I was planning on delaying my second post for a few weeks, but I got the opportunity to support a good charity. This year I have purposely limited my schedule to spend more time advocating for veterans issues. I saw that my friend Mike Erwin (founder of Team Red White and Blue (TRWB) and psychology Instructor at West Point) was on a team of fundraisers and I wanted to contribute. The Ranger Run is a team of athletes that run a total of 565 miles in the month of February to raise money for veterans as well as awareness for veterans’ issues. TRWB has become so central to my own recovery and sense of pride. Without their emphasis on growth I have no idea where I would be right now.
In 2011 I was having a good year in the public eye, but not below the surface. My performance at my job would single me out for the U.S. Army ROTC Instructor of the Year, but I was hiding my problems. I used a full time job, a full load in graduate school, and a busy race schedule to avoid my own problems with PTSD. I became severely depressed, and began to have suicidal thoughts that overtime became an obsession. Only at this broken time in my life did I find the courage I needed to face my challenges. I had been exercising over four hours a day to manage the rage within me. I ran the Pineland Farms trail 50 miler and it broke me off something fierce. Yet I was so proud of the achievement. I found strength when I was broken. I began to realize that I had done nothing wrong, and was not morally or physically inferior because I had PTSD.
Overtime and after finishing more races, I found the courage to be more public about my own struggles with PTSD and mTBI. There is no Panacea for these conditions but TRWBs philosophy has changed my life. Do not get me wrong none of the symptoms of my medical conditions have alleviated, but I am happy. Like an Ultra Marathon I just keep pushing on with the Relentless Forward Progress necessary to grow with and not in spite of my medical conditions.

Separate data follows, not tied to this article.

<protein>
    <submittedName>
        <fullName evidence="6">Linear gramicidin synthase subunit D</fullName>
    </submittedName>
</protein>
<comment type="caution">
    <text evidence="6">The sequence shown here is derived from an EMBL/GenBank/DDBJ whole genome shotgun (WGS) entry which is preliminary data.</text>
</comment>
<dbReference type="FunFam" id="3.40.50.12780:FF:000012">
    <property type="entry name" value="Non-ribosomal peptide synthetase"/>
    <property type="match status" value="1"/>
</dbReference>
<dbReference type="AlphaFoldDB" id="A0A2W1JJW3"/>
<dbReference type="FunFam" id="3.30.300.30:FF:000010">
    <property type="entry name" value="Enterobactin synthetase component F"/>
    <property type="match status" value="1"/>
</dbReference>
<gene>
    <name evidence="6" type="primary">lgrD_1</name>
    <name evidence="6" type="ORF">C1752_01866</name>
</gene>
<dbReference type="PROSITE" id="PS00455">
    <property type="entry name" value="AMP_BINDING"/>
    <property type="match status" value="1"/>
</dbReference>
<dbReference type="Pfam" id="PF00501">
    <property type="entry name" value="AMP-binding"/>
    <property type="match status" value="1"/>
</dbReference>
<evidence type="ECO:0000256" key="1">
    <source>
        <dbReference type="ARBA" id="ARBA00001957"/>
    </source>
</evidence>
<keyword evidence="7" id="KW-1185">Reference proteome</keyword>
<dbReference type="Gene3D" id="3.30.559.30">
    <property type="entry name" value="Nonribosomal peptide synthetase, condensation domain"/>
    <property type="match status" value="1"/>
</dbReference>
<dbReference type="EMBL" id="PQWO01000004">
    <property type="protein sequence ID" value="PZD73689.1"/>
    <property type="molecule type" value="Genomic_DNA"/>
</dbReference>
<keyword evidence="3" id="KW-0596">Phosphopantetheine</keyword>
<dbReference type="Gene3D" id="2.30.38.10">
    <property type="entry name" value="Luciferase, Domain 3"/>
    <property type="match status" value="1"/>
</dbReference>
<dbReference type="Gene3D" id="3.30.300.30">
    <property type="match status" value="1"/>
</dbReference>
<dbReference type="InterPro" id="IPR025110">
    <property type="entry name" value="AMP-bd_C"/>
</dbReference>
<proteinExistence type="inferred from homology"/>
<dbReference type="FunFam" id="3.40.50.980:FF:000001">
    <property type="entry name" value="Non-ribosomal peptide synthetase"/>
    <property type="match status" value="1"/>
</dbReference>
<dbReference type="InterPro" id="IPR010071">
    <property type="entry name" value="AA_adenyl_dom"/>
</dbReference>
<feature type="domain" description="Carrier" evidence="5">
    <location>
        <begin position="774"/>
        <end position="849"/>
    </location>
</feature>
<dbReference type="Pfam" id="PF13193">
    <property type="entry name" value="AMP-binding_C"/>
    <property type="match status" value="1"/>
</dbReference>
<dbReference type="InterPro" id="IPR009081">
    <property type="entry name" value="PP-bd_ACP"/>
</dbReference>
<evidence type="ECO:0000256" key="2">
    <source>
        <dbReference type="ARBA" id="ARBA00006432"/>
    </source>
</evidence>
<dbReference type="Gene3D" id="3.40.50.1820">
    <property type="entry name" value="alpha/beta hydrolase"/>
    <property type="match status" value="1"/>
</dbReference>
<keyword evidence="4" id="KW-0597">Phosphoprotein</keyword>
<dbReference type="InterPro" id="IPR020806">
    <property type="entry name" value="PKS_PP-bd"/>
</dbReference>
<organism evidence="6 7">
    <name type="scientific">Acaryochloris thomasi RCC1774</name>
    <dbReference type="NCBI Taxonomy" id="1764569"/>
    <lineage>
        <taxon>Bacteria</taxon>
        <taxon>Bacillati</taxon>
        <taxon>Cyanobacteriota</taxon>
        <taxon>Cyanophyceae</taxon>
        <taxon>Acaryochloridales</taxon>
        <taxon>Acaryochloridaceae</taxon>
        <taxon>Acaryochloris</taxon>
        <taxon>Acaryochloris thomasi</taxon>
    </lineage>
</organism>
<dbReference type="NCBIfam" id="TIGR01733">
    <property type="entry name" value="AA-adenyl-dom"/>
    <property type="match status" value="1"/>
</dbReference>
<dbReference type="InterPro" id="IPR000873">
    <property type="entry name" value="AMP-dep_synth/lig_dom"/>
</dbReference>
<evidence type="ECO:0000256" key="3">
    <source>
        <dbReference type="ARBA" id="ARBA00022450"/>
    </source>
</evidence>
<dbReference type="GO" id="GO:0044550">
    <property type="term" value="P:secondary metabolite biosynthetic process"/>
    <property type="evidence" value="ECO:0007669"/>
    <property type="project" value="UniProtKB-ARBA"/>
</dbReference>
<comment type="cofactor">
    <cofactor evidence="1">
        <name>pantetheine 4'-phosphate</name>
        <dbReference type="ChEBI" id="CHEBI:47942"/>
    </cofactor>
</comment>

In November I had the chance to meet Mike Erwin in person at the JFK 50 miler and had one of the best runs of my life. After running a Western States 100 qualifier despite struggling through a series of Panic Attacks at the outset of the race I began to have the courage to be public with my story. I wrote my first public account of my struggles with PTSD on TRWB’s blog. Days afterward some my friends thanked me for telling my story and, even better, others who struggled with panic attacks thanked me for my frank account. All of my own struggles to find growth were now so much more tangible because they were helping other people.
That’s TRWB’s philosophy. “Other People Matter. Period.” This Organization’s philosophy was better than therapy or treatment, and the running I was doing to manage my anger was now helping others. I proudly “Wear the Eagle” every chance I can. Trust me that you will never finish an Ultra Marathon if you focus on the whole event rather than taking one step at a time. TRWB is not just about healing but being proud of yourself and continuing to show the courage you have from the day you swore an oath to the Constitution. Its not about disability its about growth and pride. I am hooked this philosophy. Also it sponsors many more activities than 50 mile runs.
I know that not everyone can run races and that only crazy people like myself will ever try to run races longer than marathons, but it is so essential that we find ways to contribute to our communities. It is essential that we still place ourselves on teams dedicated to our value system. This who we are and why we joined the military, and when we stop doing this we lose key piece of ourselves. TRWB may not be the thing for you, but it has helped me so much. I only want to emphasize how much joining a team of veterans can help, and how fitness is “much cheaper than therapy.”
Source: PTSD: A Soldier's Perspective
Mar. 05, 2014
A group of runners gathered in the early morning fog Saturday to participate in a 5k “flag run” just one day before many...
Feb. 24, 2014
PTSD is shattering the lives of thousands of American soldiers. But some experts believe running can counter the disorder's...